RICON. RICON was a distributed systems conference hosted by Basho Technologies and the event sponsors. The event was, hands down, a smashing success.
Yes, the conference was put on by a software company, but this was different than most conferences put on by a vendor. RICON was clearly a conference put on by people who love building distributed systems. All of the talks were given by people building distributed systems in the wild. There were no marketing talks, but there were talks about new features, new ideas, and new products all viewed through the lens of distributed systems.
Both Adron Hall (@adron) and Dan Ostrowski put together good write ups about the talks that they enjoyed. If you want to know more about the talks themselves, check out their posts or start reading the presentations while you wait for the videos. The quality of the presentations was incredibly high and I was not disappointed.
What made RICON great was the focus on the attendees and the community. It was clear that the organizers went out of their way to make sure that attendees had a great time. From the custom hoodies and beautiful signage to vegan meal options and amazing vendor-sponsored party I felt like I was at something bigger and better than a conference. This felt like an inclusive social event where I could learn with and from my technical peers, make new friends, and feel like the dumbest person in the room in the best way possible. It’s not every day that you get to go to dinner with the keynote speaker, a distributed systems researcher, and a team of engineers building a distributed monitoring platform for distributed systems.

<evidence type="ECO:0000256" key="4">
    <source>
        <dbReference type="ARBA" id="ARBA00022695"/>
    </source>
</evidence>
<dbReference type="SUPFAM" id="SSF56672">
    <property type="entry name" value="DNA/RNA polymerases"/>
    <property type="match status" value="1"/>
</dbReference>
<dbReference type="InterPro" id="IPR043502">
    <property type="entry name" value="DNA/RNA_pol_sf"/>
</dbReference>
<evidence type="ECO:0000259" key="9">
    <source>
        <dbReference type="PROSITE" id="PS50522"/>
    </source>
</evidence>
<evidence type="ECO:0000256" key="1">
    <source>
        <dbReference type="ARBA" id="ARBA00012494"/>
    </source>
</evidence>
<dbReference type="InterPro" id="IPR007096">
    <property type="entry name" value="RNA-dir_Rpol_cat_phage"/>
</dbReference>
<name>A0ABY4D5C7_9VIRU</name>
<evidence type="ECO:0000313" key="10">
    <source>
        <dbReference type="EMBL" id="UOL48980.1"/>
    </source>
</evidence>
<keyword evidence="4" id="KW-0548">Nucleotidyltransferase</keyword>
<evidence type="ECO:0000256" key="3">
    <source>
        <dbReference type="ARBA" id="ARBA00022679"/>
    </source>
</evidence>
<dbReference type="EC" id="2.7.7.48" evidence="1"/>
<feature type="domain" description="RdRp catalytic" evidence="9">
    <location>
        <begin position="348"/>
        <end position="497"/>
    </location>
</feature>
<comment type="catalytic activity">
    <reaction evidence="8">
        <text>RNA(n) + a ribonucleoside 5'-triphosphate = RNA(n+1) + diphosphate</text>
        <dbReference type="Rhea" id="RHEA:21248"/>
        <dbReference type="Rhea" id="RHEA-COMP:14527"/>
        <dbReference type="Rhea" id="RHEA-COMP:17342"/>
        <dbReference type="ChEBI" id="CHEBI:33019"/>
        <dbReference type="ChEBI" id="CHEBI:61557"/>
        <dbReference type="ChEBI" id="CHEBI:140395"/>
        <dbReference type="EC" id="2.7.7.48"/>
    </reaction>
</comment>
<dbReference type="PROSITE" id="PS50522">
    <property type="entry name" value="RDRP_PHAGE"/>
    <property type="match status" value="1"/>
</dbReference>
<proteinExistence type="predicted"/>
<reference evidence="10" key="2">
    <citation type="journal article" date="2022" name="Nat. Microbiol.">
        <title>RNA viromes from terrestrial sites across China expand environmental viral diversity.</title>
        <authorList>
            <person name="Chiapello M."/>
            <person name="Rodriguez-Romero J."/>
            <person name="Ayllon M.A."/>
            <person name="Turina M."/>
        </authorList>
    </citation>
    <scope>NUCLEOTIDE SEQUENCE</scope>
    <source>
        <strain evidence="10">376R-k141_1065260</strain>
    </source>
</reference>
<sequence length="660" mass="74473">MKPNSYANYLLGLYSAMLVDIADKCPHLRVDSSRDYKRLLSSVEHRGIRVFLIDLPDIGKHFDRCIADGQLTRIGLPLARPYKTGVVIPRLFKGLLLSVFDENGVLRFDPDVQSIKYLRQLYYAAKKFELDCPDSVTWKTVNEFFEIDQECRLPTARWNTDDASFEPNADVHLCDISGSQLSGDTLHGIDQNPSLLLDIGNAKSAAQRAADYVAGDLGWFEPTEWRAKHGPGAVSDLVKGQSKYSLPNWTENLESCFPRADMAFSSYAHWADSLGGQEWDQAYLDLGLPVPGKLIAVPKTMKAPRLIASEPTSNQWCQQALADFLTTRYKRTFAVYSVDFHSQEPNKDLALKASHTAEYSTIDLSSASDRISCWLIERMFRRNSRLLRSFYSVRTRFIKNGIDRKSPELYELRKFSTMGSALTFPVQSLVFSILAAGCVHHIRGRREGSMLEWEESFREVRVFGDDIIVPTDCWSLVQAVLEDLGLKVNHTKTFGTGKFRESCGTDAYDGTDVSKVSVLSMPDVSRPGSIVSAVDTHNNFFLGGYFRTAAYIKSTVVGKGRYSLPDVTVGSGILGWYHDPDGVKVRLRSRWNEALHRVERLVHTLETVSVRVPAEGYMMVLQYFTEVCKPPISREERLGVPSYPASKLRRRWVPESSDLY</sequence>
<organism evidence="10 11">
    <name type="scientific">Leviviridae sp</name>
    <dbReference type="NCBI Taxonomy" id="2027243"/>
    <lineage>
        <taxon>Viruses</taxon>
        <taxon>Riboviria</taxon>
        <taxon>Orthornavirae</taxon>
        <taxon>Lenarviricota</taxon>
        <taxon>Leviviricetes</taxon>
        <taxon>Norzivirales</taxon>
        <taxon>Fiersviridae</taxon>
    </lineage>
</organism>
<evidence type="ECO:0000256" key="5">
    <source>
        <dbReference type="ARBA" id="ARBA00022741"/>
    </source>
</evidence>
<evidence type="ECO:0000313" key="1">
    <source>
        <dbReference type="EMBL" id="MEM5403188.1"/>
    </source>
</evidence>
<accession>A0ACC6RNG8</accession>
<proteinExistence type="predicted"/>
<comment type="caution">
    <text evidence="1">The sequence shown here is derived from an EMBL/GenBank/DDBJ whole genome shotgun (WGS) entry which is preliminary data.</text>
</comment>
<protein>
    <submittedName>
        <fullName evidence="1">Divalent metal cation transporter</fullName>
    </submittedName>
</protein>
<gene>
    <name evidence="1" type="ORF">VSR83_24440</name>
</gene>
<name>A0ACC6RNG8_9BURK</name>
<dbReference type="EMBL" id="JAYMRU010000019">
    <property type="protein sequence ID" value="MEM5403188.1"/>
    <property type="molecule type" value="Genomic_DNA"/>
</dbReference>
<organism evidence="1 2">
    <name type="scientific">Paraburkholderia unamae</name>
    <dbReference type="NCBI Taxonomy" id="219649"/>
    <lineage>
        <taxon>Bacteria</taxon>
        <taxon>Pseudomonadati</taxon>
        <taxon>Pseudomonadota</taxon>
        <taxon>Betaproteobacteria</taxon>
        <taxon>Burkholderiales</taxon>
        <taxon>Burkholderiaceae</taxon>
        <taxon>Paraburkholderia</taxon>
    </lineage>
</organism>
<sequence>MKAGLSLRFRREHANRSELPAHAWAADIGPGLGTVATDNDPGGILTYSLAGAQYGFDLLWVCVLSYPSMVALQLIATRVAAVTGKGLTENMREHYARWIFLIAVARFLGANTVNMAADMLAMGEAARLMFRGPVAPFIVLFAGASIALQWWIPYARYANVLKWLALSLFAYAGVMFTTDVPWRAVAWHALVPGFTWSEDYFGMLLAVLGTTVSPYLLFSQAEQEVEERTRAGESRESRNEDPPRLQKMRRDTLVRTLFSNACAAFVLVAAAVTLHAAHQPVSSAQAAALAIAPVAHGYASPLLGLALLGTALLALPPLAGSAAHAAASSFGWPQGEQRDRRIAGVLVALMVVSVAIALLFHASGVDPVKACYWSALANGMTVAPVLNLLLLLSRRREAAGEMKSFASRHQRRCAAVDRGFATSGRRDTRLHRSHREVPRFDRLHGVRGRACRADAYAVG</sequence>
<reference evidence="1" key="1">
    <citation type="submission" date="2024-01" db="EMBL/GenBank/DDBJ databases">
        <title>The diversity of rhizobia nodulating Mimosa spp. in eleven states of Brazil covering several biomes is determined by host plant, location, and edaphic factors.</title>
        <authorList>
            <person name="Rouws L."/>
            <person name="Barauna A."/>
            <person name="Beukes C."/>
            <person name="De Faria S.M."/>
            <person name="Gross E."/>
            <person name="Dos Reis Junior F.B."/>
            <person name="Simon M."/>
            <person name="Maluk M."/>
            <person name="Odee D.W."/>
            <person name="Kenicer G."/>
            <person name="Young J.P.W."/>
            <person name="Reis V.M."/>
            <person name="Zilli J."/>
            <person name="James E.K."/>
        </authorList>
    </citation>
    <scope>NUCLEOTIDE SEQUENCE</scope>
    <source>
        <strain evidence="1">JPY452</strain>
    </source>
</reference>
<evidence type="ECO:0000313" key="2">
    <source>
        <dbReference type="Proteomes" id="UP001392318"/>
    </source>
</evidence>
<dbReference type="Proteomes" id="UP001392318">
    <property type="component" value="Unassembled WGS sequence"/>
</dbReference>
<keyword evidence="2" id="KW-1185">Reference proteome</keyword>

RICON drastically changed my reading list. While it’s never been a short list, I’ve re-organized it to help fill up the gaps in my knowledge that this event pointed out. The reading isn’t just about distributed systems – I’ve added reading about databases, programming, networkings, and even from the humanities. In short – RICON did more than get me thinking about distributed systems can solve the problems I see regularly. RICON got me thinking.
Was the conference worth it? Heck yeah. I got to meet up with old friends, make new friends, and learn a lot about a subject I’m passionate about. I’m happy that Mark Phillips (one of the organizers) reminded me that I should buy a ticket before they sold out (the conference did sell out, by the way). I’m happy that I got a chance to go. And I can promise you that if there’s a RICON 2013, I’m going to try to be the first person to buy a ticket.